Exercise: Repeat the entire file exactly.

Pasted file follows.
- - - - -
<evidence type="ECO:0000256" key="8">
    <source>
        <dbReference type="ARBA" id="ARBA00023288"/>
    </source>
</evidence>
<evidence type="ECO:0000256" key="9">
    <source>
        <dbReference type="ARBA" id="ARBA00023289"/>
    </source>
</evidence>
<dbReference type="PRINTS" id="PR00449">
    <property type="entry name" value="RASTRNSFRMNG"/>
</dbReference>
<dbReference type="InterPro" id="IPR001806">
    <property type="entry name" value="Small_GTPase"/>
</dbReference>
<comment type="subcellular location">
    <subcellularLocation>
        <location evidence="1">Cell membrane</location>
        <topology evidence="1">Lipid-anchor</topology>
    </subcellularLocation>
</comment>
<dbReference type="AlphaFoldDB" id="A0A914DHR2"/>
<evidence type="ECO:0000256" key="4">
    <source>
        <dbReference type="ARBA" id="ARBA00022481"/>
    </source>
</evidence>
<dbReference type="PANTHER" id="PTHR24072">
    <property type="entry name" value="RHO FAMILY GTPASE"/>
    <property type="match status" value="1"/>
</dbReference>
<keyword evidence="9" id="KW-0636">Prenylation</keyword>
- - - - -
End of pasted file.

<evidence type="ECO:0000256" key="8">
    <source>
        <dbReference type="ARBA" id="ARBA00023288"/>
    </source>
</evidence>
<evidence type="ECO:0000256" key="9">
    <source>
        <dbReference type="ARBA" id="ARBA00023289"/>
    </source>
</evidence>
<dbReference type="PRINTS" id="PR00449">
    <property type="entry name" value="RASTRNSFRMNG"/>
</dbReference>
<dbReference type="InterPro" id="IPR001806">
    <property type="entry name" value="Small_GTPase"/>
</dbReference>
<comment type="subcellular location">
    <subcellularLocation>
        <location evidence="1">Cell membrane</location>
        <topology evidence="1">Lipid-anchor</topology>
    </subcellularLocation>
</comment>
<dbReference type="AlphaFoldDB" id="A0A914DHR2"/>
<evidence type="ECO:0000256" key="4">
    <source>
        <dbReference type="ARBA" id="ARBA00022481"/>
    </source>
</evidence>
<dbReference type="PANTHER" id="PTHR24072">
    <property type="entry name" value="RHO FAMILY GTPASE"/>
    <property type="match status" value="1"/>
</dbReference>
<keyword evidence="9" id="KW-0636">Prenylation</keyword>